What neighborhoods need: burgs strive for that elusive formula for lasting success
Posted March 23, 2012 in Articles
Author: Diana Simeon
What makes a neighborhood thrive? Is it a coffee shop? A fistful of chef-owned bistros? What about a grocery store and dry cleaners? When it comes to Cleveland's various neighborhoods, some seem to have all the pieces in place. Ohio City, Tremont, Detroit Shoreway… these budding burgs appear to have everything a resident could want and need.
But do they?
Fresh Water decided to survey the folks who spend their days thinking about Cleveland’s neighborhoods to see what -- if anything -- is missing. Where there’s a need, there’s an opportunity. Calling all entrepreneurs!
Strolling along W. 25th Street in Ohio City, it’s easy to see that this neighborhood is on a roll. This year, the West Side Market will celebrate its 100th birthday and the surrounding area, dubbed the Market District, is bursting with new boutiques, bars, and cafes.
But hold on, says Eric Wobser, executive director of Ohio City Inc.
While the Market District indeed is booming, there’s still plenty that residents could use. “We’d like to see businesses along Lorain Avenue that meet everyday needs,” says Wobser. Just a sampling of what residents are hankering for: a dry cleaner, a pharmacy, a hardware and garden supply store, plus restaurants that cater to the growing number of families in the neighborhood. A comics store for St. Ignatius students would also be appreciated.
Like Ohio City, Tremont appears to be flourishing, with a robust mix of restaurants, bars and art galleries. Michael Symon launched his culinary empire right here, and before long others followed. The Tremont ArtWalk and hip boutiques like Evie Lou and Banyan Tree also are a big draws.
"But we’d love a market, a dry cleaner, a deli," says Cory Riordan, executive director of Tremont West Development Corp., sounding a lot like Ohio City’s Wobser. Indeed, as neighborhoods like Tremont and Ohio City become fashionable places to live -- not just visit -- it's the everyday service providers that often are the last to the party. To that end, Tremont West has launched a storefront incubator to help businesses move from blueprint to brick-and-mortar spots in the historic neighborhood.
When the Cleveland Public Theatre took up residence in Detroit Shoreway in the mid-90s, it sparked a slow and steady revival of the neighborhood that of late has really picked up speed. These days, Gordon Square Arts District is a vibrant assortment of boutiques, studios, restaurants, galleries, cafes, and bars that stretches from W. 58th to W. 78th. More recently, Capitol Theater, an indie movie house with three screens, opened in a rehabbed 1920s-era theater on W. 65th and the Near West Theater group is planning its own theater in the district.
Still, even with all this -- did we mention the $3 million in streetscape improvements -- there’s room for more. “We’d like more retail,” says Jeff Ramsey, executive director of the Detroit Shoreway Community Development Organization. “Businesses that are unique and bring people in from across the region.” They’ll sure be in good company, with neighbors like home apparel shop duoHome, vintage clothing store Turnstyle, and Yellowcake, which features clothing designed by Project Runway alum Valerie Mayen.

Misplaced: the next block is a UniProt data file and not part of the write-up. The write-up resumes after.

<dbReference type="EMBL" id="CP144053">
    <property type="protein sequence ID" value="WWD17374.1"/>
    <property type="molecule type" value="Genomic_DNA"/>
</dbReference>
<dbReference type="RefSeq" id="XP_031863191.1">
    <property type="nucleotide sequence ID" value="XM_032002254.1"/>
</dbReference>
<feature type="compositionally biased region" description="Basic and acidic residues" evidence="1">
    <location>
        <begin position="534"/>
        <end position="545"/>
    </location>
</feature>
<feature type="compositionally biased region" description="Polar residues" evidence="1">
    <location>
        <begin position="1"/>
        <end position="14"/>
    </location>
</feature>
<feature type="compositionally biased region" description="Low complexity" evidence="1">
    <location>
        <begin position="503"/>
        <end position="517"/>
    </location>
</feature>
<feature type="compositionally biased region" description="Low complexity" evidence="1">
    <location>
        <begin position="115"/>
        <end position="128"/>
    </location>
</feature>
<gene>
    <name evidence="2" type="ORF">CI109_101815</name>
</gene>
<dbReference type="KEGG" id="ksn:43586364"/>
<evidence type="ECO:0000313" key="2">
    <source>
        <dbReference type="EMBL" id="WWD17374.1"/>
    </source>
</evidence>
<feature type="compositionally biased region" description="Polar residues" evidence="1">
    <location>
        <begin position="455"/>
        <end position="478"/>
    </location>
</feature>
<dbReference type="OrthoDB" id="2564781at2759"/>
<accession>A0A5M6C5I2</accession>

“We have 10,500 residents living Downtown. There is so much energy on the street when you walk around here!” exclaims Downtown Cleveland Alliance’s director of marketing Gina Morris. In fact, the number of Clevelanders living in the district has almost doubled since 1995, straining the area housing market with a 96-percent occupancy rate. More housing? Yes, please.
Meanwhile, with more than 100,000 folks commuting downtown for work, and tens of thousands more arriving on weekends to enjoy the area’s cultural attractions, take in a game, or dine at the restaurants along E. 4th Street, Morris says that downtown could use more retail. “C.L.E. Clothing just opened a shop on E. 4th. We have Dredgers Union. We think retail can be successful downtown.”
Campus District is home to Cleveland State University, Tri-C’s Metro Campus, St. Vincent Charity Medical Center, and hundreds of other businesses, including Allegro Realty Advisors, which just moved to the area this month from the south suburbs. There’s even an artist community -- part of the up-and-coming area known as the Arts Quarter is in the Campus District -- centered around the Tower Press and Artcraft buildings on Superior Avenue.
But E. 22nd, which many call the "spine" of the neighborhood, doesn’t exactly teem with activity. To the contrary, “the roadway is not particularly pedestrian friendly,” explains Rockette Richardson, executive director of Campus District Inc. “For lunch, there’s a McDonalds or Kentucky Fried Chicken,” laments one Tri-C employee. A planned $4 million facelift for E. 22nd should help. In fact, Richardson anticipates the improvements could spur upwards of $100 million in new development along the boulevard. Let’s hope that includes a late-night coffee shop and a bistro or two for the 25,000 students who attend classes here.